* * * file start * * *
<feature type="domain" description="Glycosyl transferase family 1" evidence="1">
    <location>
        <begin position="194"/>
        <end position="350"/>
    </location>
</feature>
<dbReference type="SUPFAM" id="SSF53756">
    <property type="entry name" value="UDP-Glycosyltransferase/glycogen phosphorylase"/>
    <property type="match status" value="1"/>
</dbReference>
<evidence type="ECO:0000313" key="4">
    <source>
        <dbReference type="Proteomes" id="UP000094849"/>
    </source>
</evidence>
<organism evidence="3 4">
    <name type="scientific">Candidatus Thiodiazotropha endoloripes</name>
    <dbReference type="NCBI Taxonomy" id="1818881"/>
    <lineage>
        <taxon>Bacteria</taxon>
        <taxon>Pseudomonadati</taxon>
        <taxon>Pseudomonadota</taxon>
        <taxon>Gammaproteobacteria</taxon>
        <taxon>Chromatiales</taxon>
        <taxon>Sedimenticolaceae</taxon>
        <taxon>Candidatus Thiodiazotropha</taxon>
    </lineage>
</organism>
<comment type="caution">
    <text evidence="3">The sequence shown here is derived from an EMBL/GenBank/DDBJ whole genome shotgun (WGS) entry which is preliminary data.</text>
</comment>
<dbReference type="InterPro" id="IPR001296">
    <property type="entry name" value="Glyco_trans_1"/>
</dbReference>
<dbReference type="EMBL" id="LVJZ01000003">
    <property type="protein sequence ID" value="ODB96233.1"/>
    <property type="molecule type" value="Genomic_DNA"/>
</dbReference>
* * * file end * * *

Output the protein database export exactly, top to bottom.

<feature type="domain" description="Glycosyl transferase family 1" evidence="1">
    <location>
        <begin position="194"/>
        <end position="350"/>
    </location>
</feature>
<dbReference type="SUPFAM" id="SSF53756">
    <property type="entry name" value="UDP-Glycosyltransferase/glycogen phosphorylase"/>
    <property type="match status" value="1"/>
</dbReference>
<evidence type="ECO:0000313" key="4">
    <source>
        <dbReference type="Proteomes" id="UP000094849"/>
    </source>
</evidence>
<organism evidence="3 4">
    <name type="scientific">Candidatus Thiodiazotropha endoloripes</name>
    <dbReference type="NCBI Taxonomy" id="1818881"/>
    <lineage>
        <taxon>Bacteria</taxon>
        <taxon>Pseudomonadati</taxon>
        <taxon>Pseudomonadota</taxon>
        <taxon>Gammaproteobacteria</taxon>
        <taxon>Chromatiales</taxon>
        <taxon>Sedimenticolaceae</taxon>
        <taxon>Candidatus Thiodiazotropha</taxon>
    </lineage>
</organism>
<comment type="caution">
    <text evidence="3">The sequence shown here is derived from an EMBL/GenBank/DDBJ whole genome shotgun (WGS) entry which is preliminary data.</text>
</comment>
<dbReference type="InterPro" id="IPR001296">
    <property type="entry name" value="Glyco_trans_1"/>
</dbReference>
<dbReference type="EMBL" id="LVJZ01000003">
    <property type="protein sequence ID" value="ODB96233.1"/>
    <property type="molecule type" value="Genomic_DNA"/>
</dbReference>